James Smith, alias J. H. Gilpin, was shot with a carbine through the head and breast four times. Lewis Booth was shot at his house, after being taken out, about 9 o'clock on the night of the 8th, two shots in the head and breast and was powder-burned. Jack Corbin, a government scout, was hung after being taken from Booth's house, to a sycamore tree, one hundred yards from the house. He had on his body an order for the arrest of a Scotchman, name unknown. George Booth was shot through the head and breast. The two Booths were shot while trying to run; some fifteen shots were fired at once and a short time afterward three more reports were heard. Mrs. Booth thinks there were about fourteen in the crowd. They entered her house with leveled pistols. In Douglass, during the day a crowd of men were in town inquiring about stolen horses, and asked for Jim Smith and Lewis Booth, and did not leave town until about sun down. They stated that they were hunting stolen horses.

Walnut Valley Times.

Emporia News, November 18, 1870.


Gen. Custer, of cavalry fame, has been perambulating our State during the past week. He owns property in this county.

Emporia News, November 18, 1870.

TEAMS WANTED. Six or eight teams wanted immediately to load for Arkansas City. Call at the residence of John Fawcett, on the Neosho, a mile and a half northeast of town, near Rich's steam saw mill. MAX. FAWCETT.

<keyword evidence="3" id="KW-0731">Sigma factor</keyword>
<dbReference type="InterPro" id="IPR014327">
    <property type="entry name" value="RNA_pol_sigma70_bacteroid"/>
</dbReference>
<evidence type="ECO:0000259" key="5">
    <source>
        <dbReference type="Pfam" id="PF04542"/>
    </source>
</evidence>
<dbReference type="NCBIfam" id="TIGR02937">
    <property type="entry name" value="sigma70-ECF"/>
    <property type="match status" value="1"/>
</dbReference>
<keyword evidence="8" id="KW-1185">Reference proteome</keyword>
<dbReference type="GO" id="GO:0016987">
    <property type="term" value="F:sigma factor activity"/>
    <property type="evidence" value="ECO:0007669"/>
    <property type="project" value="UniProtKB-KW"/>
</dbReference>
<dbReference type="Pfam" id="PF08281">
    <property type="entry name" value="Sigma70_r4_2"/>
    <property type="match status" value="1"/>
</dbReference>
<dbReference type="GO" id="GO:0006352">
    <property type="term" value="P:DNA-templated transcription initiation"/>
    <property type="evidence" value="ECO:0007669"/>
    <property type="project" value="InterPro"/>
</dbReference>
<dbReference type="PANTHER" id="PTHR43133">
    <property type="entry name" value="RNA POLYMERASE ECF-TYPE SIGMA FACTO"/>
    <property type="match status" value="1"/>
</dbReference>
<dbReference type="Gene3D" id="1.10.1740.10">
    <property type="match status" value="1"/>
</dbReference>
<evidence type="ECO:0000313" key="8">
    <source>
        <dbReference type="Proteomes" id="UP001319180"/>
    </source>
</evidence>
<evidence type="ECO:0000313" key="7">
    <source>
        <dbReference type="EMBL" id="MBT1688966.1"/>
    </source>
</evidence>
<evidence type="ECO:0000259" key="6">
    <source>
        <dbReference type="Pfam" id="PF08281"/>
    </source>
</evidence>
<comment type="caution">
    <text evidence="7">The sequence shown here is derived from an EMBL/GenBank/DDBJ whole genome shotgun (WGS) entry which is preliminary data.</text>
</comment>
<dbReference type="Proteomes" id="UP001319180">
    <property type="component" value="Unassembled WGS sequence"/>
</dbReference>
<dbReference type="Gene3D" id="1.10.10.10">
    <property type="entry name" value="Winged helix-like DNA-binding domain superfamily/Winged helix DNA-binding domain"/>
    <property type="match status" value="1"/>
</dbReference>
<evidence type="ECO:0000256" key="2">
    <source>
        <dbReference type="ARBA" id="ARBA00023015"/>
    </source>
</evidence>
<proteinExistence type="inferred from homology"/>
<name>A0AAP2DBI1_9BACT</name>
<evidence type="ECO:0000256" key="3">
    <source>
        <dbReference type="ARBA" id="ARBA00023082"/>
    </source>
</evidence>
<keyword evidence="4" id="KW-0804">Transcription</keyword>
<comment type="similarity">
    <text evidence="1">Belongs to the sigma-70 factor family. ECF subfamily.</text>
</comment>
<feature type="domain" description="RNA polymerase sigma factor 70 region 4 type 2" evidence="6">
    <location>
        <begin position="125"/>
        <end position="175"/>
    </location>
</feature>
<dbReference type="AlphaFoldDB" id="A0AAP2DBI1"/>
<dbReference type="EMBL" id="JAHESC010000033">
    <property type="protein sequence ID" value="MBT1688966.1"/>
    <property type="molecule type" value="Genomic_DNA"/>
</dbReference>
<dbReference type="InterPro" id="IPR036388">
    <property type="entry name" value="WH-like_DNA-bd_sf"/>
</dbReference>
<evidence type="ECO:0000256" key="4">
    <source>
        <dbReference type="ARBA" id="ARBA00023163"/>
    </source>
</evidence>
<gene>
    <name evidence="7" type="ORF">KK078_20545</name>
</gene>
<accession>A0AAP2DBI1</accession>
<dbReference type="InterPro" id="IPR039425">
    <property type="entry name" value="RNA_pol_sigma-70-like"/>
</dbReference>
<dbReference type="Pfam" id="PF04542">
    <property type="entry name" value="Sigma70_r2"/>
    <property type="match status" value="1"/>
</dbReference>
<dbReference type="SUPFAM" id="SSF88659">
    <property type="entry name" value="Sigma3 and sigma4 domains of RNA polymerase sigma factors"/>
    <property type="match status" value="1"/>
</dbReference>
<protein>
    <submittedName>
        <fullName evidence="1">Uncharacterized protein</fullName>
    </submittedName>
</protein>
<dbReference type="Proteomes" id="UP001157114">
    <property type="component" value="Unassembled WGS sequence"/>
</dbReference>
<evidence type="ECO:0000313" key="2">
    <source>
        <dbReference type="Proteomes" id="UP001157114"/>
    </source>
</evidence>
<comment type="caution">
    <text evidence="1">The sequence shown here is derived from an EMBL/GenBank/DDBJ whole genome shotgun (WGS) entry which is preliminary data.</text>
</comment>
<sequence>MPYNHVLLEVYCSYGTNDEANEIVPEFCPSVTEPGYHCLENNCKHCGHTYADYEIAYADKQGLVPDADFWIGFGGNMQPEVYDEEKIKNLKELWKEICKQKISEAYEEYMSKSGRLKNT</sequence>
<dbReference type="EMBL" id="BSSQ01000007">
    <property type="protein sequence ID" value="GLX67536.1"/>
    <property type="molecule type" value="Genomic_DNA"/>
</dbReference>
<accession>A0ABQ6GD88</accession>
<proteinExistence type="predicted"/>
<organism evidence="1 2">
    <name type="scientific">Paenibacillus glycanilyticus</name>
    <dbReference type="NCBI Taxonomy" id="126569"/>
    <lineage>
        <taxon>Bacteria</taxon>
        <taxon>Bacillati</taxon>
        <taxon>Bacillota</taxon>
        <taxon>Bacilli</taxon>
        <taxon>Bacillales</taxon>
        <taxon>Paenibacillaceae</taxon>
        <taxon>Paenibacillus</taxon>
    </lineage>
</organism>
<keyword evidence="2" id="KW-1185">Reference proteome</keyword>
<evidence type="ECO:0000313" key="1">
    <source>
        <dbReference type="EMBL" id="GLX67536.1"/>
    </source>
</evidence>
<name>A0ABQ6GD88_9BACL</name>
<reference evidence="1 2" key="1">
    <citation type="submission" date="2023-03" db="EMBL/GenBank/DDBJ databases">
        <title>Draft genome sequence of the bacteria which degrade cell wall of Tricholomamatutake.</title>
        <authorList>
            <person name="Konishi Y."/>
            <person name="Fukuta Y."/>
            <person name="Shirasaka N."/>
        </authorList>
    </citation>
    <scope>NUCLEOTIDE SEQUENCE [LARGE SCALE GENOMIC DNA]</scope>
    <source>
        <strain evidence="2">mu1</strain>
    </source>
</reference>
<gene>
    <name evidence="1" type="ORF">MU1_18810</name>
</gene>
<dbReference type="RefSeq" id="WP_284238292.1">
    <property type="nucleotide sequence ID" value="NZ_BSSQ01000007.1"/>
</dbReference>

Emporia News, November 18, 1870.

DIED. Freddy R. Mains, aged three years and ten days, the only son of Mr. M. G. Mains, editor of the Emporia Tribune, died on Saturday last of congestive chill.

Emporia News, November 18, 1870.

Max Fawcett, on his way from the east to Arkansas City, passed through Emporia today with a large, well selected nursery stock. Max proposes to have one of the best nurseries in Southern Kansas, and he will doubtless have it in the shortest possible time.

Emporia News, November 18, 1870.

Capt. A. J. Angell, D. P. U. S. Engineer, with a party of thirty-two men and a full outfit for his winter's work on the "thirty mile strip," left here today to begin the work of surveying that portion of the Osage Reserve, commencing at the sixth principal meridian, running through near Wichita, and extending west 79 miles. Capt. Angell has also the general supervision of the work of the division on the east of the one above named, under the immediate charge of Mr. Dieffendorf, and the one on the west, extending to the western line of the State, under Robert M. Armstrong. This entire strip of land will probably be surveyed and open to settlement by the first of July next.

Emporia News, November 18, 1870.

It is thought that the Smith who was killed, with others, on the Walnut a few days ago, for horse stealing, was the same Smith who robbed a man at the Buckeye House in this city about two weeks ago.

Emporia News, November 18, 1870.

Arkansas City. Wanteda good Blacksmith at this growing young town. To a live man we can offer first-class inducements. Address C. V. Eskridge, Emporia, or

H. B. NORTON, Arkansas City.

Emporia News, November 25, 1870.


A Trip in Hunt of a Home for the Kaw Indians.

AMERICUS, 11 mo., 15th, 1870.